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The golden mean 4th December 2009 03:42 PM

Slightly different crossover configuration affects the result,why?
According to a recent review of the Audio Physic Cardeas in the German magazine Stereoplay (Stereoplay 12/2009), a slightly altered configuration of the crossover typology makes audible differences to the sounding result.

Here is the "new typology".

- C1 __________\__/__________ C2 + where C1 & C 2 have the

same capacitance and in addition they have the double value compared
to a single cap approach-

- L1 ___________\__/__________ L2 + were L1 & L2 have half the inductance of a single inductor.

\__/ are drivers

The magazine was offered two pairs of compact speakers from Audio Physics with and without the "new" configuration and they claim a significant difference in the sound quality. Most noticeable is a more stable imaging in the "new" one. Is there any explanation or is it possible "fake"?

Iain McNeill 4th December 2009 03:48 PM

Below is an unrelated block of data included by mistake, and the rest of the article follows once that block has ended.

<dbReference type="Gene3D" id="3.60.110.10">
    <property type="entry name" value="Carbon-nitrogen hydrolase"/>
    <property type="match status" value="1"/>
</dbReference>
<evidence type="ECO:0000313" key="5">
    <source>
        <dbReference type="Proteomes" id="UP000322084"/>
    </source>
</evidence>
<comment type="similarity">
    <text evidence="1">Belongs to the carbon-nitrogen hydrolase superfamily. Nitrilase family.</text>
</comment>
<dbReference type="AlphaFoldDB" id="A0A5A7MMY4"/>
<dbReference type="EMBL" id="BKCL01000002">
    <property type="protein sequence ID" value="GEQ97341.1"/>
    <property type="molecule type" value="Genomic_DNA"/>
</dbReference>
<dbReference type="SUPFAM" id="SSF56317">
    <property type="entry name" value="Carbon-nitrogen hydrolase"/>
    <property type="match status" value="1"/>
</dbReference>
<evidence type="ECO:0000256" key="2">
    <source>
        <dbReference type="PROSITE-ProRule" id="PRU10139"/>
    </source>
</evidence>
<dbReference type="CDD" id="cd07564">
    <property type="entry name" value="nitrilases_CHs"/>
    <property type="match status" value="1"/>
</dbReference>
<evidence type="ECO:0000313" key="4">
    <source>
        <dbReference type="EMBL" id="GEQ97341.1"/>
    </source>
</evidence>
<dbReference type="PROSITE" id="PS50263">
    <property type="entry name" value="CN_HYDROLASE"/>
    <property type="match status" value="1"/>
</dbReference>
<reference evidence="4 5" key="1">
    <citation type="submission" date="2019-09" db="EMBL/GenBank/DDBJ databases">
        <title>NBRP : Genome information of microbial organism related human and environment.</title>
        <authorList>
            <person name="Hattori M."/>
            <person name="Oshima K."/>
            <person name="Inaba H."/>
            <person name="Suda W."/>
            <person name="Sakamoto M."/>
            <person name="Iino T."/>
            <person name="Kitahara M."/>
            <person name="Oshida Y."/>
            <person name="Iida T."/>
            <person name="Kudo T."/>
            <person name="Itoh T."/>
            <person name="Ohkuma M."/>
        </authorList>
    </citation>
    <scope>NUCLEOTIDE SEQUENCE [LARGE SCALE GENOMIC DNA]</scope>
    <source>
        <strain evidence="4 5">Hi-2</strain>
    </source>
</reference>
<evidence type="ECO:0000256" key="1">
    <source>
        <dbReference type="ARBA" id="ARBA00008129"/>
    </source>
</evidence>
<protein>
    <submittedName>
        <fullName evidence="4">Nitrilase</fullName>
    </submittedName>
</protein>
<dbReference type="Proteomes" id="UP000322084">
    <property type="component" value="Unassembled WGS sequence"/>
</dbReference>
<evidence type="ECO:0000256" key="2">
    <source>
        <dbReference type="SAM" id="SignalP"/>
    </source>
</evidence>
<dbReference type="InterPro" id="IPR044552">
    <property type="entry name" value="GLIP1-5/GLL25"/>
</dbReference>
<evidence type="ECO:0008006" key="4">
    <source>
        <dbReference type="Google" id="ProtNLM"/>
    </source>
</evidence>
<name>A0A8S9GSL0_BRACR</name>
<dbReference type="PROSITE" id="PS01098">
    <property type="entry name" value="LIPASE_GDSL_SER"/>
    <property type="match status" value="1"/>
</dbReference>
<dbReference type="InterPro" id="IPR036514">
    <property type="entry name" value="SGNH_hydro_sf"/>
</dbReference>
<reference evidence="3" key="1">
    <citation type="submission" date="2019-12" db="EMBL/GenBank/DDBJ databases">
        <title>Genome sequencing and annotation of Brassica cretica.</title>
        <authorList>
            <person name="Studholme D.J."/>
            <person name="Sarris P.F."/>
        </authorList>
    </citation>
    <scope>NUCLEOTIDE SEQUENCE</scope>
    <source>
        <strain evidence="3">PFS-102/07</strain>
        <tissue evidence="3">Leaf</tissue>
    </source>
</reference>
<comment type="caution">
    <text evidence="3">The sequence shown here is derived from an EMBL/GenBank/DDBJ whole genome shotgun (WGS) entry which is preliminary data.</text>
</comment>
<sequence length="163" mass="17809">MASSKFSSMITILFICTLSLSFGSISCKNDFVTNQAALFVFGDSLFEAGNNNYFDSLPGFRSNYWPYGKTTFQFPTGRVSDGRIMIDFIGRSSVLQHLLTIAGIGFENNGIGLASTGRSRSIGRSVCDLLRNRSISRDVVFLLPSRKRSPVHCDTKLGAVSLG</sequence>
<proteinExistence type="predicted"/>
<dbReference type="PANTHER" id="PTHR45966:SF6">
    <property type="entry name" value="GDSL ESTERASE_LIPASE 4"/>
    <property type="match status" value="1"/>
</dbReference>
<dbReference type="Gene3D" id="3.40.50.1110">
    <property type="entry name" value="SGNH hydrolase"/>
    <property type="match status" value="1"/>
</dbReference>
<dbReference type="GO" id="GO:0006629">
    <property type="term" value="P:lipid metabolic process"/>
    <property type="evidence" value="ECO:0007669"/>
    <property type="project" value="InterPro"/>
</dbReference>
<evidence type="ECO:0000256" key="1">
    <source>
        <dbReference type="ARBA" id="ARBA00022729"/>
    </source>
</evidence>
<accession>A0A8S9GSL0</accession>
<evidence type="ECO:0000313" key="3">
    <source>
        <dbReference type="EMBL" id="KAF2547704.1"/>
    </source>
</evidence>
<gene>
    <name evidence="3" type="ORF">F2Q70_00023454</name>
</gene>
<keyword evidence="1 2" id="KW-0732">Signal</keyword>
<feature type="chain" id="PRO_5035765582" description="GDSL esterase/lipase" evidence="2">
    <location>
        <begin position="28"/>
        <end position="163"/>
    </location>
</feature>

So they split a single L/C in one arm of the driver to a pair of L/C's balanced in both arms of the driver circuit Keeping the total value of L and C the same?

For one, the effective series resistance (ESR) could be different which, if significant enough, could make a small sound difference. But it seems like a way to justify more price to me.

The golden mean 4th December 2009 08:23 PM

Yes, your interpretation is right. It´s rather easy for us DIY´s to check out if we can hear a difference by doing in the way described. But I have not tried it yet.

rcw 4th December 2009 09:21 PM

It is a relief to find that that type of nonsense is not just restricted to the audio publications in the English speaking world, the Germans also have snake oil pervayer's, who would have thought?

pheonix358 5th December 2009 01:30 AM

I find it interesting. I will have to give it some thought. Differences in back EMF come to mind. Thinking time is required. ZZZZZZZZZZZen

lousymusician 5th December 2009 03:55 AM

I've seen the split capacitor configuration with the addition of a battery to bias the junction of the two caps away from zero. JBL has used that in some of their top-end rigs. Probably of most benefit for large values where two big NPE's are much cheaper than one film cap half the size.

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